If more teachers decide on their own to take a personal day and join the caravan, the district would have to make a determination that morning whether school can remain in session, Stein said.

Around 40 district teachers attended the Wednesday night school board meeting, encouraging the board to sign the resolution to send to state lawmakers.

“Colorado needs to do a better job of funding public education,” said Rhonda Tatham, president of the Roaring Fork Community Education Association.

State budget forecasts demonstrate that the money is available and economic growth is such that it should be sustainable to increase education funding, she said.

It’s not only teachers, Tatham said, but bus drivers, custodians, support staff and others who also are impacted by pay issues due to a lack of adequate funding.

“It’s not just about teachers throwing a fit saying we need more money; it’s about this collective group of people,” she said.

Tatham pointed out in a presentation that, following the Great Recession of 2008, Colorado cut what has amounted to more than $822 million a year from education funding. Currently, Colorado spends $2,700 less per-pupil than the national average.

Initially, several measures are currently before the state Legislature to begin to remedy the situation, including the annual school finance bill, which would increase funding by $222.57 per pupil, with a new base of $6,769 in per-student allocations to local school districts and other public schools.

In addition, Senate Bill 200 would also increase the state’s contribution to the retirement fund for public employees, including teachers.

Advocates are also starting to push for what’s now referred to as Initiative 93, a ballot proposal aimed at bringing Colorado in line with the national average for education spending.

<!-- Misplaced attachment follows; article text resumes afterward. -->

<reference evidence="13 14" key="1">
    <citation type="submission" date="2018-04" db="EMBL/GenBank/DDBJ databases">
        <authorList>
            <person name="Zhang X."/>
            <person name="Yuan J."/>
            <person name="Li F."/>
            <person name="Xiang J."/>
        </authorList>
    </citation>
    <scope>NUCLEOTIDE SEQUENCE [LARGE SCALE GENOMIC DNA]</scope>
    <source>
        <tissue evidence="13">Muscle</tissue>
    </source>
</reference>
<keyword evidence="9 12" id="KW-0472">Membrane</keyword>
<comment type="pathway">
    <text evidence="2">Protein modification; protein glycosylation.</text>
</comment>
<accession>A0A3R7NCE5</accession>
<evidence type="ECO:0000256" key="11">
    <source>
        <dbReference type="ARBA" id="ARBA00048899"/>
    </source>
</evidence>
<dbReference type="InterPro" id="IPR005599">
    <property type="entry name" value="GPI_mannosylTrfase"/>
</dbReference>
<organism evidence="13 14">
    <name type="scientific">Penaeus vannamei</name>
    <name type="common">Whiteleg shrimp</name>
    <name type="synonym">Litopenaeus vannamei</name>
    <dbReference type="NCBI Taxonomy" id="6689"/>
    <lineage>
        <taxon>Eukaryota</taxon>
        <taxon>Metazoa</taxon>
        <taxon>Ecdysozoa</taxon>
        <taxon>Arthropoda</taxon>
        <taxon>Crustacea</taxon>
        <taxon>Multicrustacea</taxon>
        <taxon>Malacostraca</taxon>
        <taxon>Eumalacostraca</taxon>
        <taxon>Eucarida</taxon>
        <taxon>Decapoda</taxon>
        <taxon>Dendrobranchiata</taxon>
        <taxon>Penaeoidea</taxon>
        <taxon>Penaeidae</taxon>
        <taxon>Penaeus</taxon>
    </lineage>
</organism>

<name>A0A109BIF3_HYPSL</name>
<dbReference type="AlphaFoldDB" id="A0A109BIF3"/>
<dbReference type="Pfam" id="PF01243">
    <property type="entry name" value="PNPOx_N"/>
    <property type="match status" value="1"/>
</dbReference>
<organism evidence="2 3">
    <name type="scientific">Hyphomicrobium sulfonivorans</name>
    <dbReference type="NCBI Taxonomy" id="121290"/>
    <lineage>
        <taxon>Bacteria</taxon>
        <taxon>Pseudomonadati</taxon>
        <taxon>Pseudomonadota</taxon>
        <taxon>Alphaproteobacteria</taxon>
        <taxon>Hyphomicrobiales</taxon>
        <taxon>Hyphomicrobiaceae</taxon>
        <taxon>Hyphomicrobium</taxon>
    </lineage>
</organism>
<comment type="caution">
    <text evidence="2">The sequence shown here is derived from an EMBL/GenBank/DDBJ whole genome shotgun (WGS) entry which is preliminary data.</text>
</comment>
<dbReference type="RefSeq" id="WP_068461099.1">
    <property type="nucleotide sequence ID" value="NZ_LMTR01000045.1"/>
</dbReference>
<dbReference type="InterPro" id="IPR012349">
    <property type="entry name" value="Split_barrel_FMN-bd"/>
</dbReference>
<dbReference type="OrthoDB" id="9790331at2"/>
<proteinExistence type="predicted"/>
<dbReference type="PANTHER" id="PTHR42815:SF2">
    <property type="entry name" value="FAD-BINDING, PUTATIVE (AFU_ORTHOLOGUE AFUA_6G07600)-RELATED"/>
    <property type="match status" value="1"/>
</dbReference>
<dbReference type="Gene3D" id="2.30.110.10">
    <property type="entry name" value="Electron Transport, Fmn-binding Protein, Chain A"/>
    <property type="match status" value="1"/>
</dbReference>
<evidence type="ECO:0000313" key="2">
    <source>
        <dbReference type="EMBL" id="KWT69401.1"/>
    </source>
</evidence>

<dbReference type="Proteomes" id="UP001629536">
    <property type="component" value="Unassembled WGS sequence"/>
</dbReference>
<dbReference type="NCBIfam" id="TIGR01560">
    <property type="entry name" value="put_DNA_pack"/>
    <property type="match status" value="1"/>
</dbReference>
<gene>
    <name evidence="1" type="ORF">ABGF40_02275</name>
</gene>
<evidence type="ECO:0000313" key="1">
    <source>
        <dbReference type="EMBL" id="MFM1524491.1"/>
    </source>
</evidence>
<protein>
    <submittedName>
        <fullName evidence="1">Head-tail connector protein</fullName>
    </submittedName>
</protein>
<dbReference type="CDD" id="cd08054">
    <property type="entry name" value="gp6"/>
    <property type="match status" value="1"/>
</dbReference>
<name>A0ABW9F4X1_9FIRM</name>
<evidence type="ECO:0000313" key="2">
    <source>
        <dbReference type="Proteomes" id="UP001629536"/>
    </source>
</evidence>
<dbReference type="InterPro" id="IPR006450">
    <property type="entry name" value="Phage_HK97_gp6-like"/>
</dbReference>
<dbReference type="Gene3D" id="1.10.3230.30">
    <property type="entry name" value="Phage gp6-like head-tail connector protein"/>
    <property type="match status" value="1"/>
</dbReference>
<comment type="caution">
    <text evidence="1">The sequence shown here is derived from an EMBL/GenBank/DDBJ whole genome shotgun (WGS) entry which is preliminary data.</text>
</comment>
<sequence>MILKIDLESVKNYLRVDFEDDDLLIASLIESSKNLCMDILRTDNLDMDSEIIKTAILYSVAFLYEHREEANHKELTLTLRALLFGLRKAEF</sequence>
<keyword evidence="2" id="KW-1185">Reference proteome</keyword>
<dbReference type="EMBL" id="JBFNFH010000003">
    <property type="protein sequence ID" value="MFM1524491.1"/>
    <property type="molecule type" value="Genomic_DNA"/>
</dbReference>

At the Wednesday meeting, board members facilitated small group sessions to gather ideas on how best to support teachers and staff in speaking out on the issue and to better educate the community about the issue.

Part of that is dispelling misconceptions about how much funding comes from local taxes and how much comes from the state.

“We are fortunate to have a community that does consistently say yes when we ask for money,” board member Jen Rupert said.

In addition to bond issues for school facilities, district voters also supported a mill levy override several years ago that was directed toward increase teacher and staff pay.

School board member Matt Hamilton urged the board to pass the resolution immediately, rather than wordsmithing it and bringing it back at a later time.

At the same time, “We should continue the conversation based on the ideas we gathered tonight, and generate ways to work collectively to address this challenge.”

Hamilton also urged caution in dedicating district resources to support civic action by teachers, saying he didn’t want it to become a debate about use of taxpayer dollars.

The district had considered running a bus full of teachers to Denver on Friday, but it now appears they would prefer to carpool instead, Stein said.